After brushing away my tears, I opened the gifts: a set of small, wise-old-owl salt and pepper shakers and a beautiful bracelet made of small multi-faceted glass beads, delicate filigree silver separators, and four small, evenly-spaced, silver “angel” charms. 

I called Shelly right away. “You didn’t need to send anything. I gladly did whatever I could to help your mother.”

Helping others is my custom, because, through the years, I’ve received help from countless “angels” who came to my rescue in so many ways. Some were family members or friends. Some were total strangers—prior to our encounter. Some “angels” I’ve never met; yet, their words--found in books, blogs, cards, music, etc.--have counseled and comforted me. Some "angels" have ministered encouragement to me by letting me know a particular “Reflections” column blessed them in some way.

Since “angels” have so often and willingly ministered to me, I gladly extend help and kindness to others. Freely I have received; freely I give. (See Matthew 10:8.)

As I thanked God for the card and gifts Shelly sent in early October and then reflected on others who have ministered to me, the Thanksgiving season started even earlier that year. I also thanked God for the abundant grace and mercy He always provides. Undeserved, yes, but always supplied.

Does God appear at my side with whatever I need? No. He sends an “angel” to deliver it. The “angel” is an ordinary person who, often unknowingly, is sent on a divine mission to deliver whatever unique gift God wants His child to have.

Since I know that God is continually gracious and faithful, I wholeheartedly agree with the words to the old hymn, “Great Is Thy Faithfulness,” penned in 1923 by Thomas O. Chisholm. In fact, I often hum the words, especially those in the chorus: “All I have needed thy hand hath provided; / Great is thy faithfulness, Lord, unto me.” 

(To read the lyrics and listen to the piano accompaniment, visit http://www.hymnal.net/hymn.php/h/19).


©2013 by Johnnie Ann Gaskill

Saturday, November 16, 2019

Feeling Better


When I got out of bed on November 18, 2009, I felt much better than I had in about a week.

I was no longer dragging around while feeling the need to return to bed. My stuffiness was nearly gone, and I wasn’t coughing every few minutes. My thinking seemed sharper, and I noticed a difference in the way I sounded when people called to check on me. My voice sounded like mine again, and I was able to kid around some instead of describing my flu-like symptoms.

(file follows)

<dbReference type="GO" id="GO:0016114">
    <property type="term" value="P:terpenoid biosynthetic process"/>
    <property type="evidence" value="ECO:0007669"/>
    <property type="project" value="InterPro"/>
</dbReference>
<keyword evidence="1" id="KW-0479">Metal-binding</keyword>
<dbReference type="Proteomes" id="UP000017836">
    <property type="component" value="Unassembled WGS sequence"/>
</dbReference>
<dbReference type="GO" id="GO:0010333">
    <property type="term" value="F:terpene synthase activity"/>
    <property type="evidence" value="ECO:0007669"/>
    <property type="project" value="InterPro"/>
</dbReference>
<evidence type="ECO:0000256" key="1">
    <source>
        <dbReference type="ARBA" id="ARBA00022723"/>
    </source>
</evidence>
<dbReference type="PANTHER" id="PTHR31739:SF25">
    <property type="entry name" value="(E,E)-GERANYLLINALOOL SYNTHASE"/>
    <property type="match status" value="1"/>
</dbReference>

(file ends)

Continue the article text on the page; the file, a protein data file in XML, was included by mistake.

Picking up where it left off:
As I thanked God for healing me, I thought about one of the psalms (songs) of praise David had written many centuries ago. In it (Psalm 103), David says that the Lord “heals all my diseases…” (vv.3b, 4).

However, David praises and thanks God for far more than physical healing. For example, he says, “Praise the LORD, I tell myself; with my whole heart, I will praise his holy name. Praise the LORD, I tell myself, and never forget the good things he does for me.
      
“He forgives all my sins and heals all my diseases….He fills my life with good things. My youth is renewed like the eagle’s!” (Psalm 103:1-4).
      
Although David’s list goes on, it doesn’t contain all that God does for him. No list can do that!
      
David also gives thanks for what God is like. “The LORD is merciful and gracious; he is slow to get angry and full of unfailing love…The LORD is like a father to his children, tender and compassionate toward those who fear him. For he understands how weak we are…” (vv. 8-14).
      
Because of who God is and what He does for us, may you and I say, as David did, “As for me—I, too, will praise the LORD” (Psalm 103:22).
      
Even if the Lord doesn’t do everything we asked Him to, we can still praise and thank Him for all that He does do, can’t we? After all, He doesn’t have to grant our every wish any more than an earthly father must do everything his children ask him to do for them.

When God says “No” to a request, it doesn’t mean He can’t fulfill it. Neither does it mean He doesn’t love us enough to grant our request.